Empowering Kenya’s indigenous Sengwer to advocate for better healthcare and education
By Billy Rwothungeyo, Africa Media Officer and Geoffrey Kerosi, East Africa Health and Education Projects Coordinator at Minority Rights Group
Through the Sengwer Indigenous Community, a community-based organization, the Sengwer have recently organized budget forums to identify the most pressing needs in their households. From these engagements, the community drafted a petition which was then presented to the budget and appropriation committee of Elgeyo Marakwet County in September last year. These activities were undertaken with the technical support of Minority Rights Group (MRG) and the financial support of the European Union Delegation to Kenya.
The petition highlighted, among others, the sorry state of Tangul Dispensary which was built to serve the Sengwer, but had been out of operation for more than five years due to drugs stock-outs and lack of qualified personnel.
Also in the petition, was a call for the county government to improve Tangul Early Childhood Development Education Centre, by providing more books and building more classrooms.
‘The facilities adjacent to the forest in this case, a health facility at Tangul that was build five years ago by the County government of Elgeyo Marakwet is substandard built and not equipped,’ read the petition.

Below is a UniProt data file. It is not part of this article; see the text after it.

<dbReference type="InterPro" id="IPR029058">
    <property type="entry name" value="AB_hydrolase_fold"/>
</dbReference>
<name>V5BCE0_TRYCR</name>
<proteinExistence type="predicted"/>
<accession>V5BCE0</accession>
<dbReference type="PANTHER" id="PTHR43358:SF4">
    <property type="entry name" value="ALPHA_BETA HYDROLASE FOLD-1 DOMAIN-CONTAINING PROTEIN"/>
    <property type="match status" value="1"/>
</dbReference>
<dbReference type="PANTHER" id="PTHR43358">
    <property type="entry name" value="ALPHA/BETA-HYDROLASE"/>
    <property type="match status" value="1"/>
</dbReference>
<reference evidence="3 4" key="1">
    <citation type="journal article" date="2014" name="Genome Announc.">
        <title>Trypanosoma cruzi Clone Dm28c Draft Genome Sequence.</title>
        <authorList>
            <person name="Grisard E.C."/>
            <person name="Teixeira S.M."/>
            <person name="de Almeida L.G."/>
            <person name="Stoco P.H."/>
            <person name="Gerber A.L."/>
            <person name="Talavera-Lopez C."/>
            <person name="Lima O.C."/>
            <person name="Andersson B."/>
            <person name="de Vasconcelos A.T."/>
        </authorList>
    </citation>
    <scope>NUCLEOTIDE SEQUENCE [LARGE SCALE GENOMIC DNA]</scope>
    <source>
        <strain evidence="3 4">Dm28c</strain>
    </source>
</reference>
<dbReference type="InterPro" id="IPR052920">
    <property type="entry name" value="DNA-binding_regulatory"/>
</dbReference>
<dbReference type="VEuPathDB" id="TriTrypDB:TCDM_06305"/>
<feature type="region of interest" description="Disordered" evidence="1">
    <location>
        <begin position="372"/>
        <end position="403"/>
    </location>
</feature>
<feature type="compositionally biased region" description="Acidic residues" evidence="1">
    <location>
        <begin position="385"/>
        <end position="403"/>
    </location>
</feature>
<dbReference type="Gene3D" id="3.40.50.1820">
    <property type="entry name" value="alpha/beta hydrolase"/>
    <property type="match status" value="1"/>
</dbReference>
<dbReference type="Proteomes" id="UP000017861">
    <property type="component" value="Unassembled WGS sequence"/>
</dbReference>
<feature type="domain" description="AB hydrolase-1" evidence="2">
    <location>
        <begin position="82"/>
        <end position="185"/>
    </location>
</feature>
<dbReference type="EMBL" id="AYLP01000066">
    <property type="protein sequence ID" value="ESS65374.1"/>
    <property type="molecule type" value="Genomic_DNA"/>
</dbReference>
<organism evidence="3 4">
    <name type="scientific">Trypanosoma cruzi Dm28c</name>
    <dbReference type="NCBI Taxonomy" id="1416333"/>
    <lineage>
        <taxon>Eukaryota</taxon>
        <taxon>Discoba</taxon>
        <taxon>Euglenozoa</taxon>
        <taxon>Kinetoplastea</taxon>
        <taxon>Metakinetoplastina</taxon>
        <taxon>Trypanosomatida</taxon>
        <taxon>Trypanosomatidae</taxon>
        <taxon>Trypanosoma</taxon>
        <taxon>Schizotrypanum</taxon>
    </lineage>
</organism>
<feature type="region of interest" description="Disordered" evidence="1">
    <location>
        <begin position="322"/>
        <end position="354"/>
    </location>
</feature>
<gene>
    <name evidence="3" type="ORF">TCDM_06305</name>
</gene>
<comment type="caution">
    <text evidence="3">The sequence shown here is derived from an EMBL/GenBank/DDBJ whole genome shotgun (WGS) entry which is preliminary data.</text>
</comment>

‘Tangul ECD with two classrooms is severely congested without new CBC books to aid transition of education. It lacks playing kits for the children to help nurture their physical development that helps them grow and develop their talents on several fields.’
The Sengwer also wanted a new cultural centre to celebrate and promote their culture.
The petition is bearing fruits already. Some essential medicines were delivered to the health facility, which also received the posting of an enrolled nurse. The community further received learning materials for the education centre. Additionally, there are discussions between the community and the county government to train teachers and medical personnel from the community to serve the Sengwer.
The Sengwer, an indigenous hunter-gatherer community, call Embobut forest in western Kenya, their ancestral home.
Today, the Sengwer are some of the most marginalized people in Kenya. The root cause of the Sengwer’s woes can be traced back to the 1950s, when the British colonial government in Kenya converted their ancestral lands in the forest to a conservation area. The community has since suffered evictions from their lands. Such evictions by the Kenya Forest Service are often carried out with extreme force, leading to destruction of properties and casualties.
Photo: An MRG monitoring visit to the Sengwer community in Elgeyo Marakwet County in Kenya involving community members, health volunteers and representatives from the Kenya Forest Service. Credit: Geoffrey Kerosi.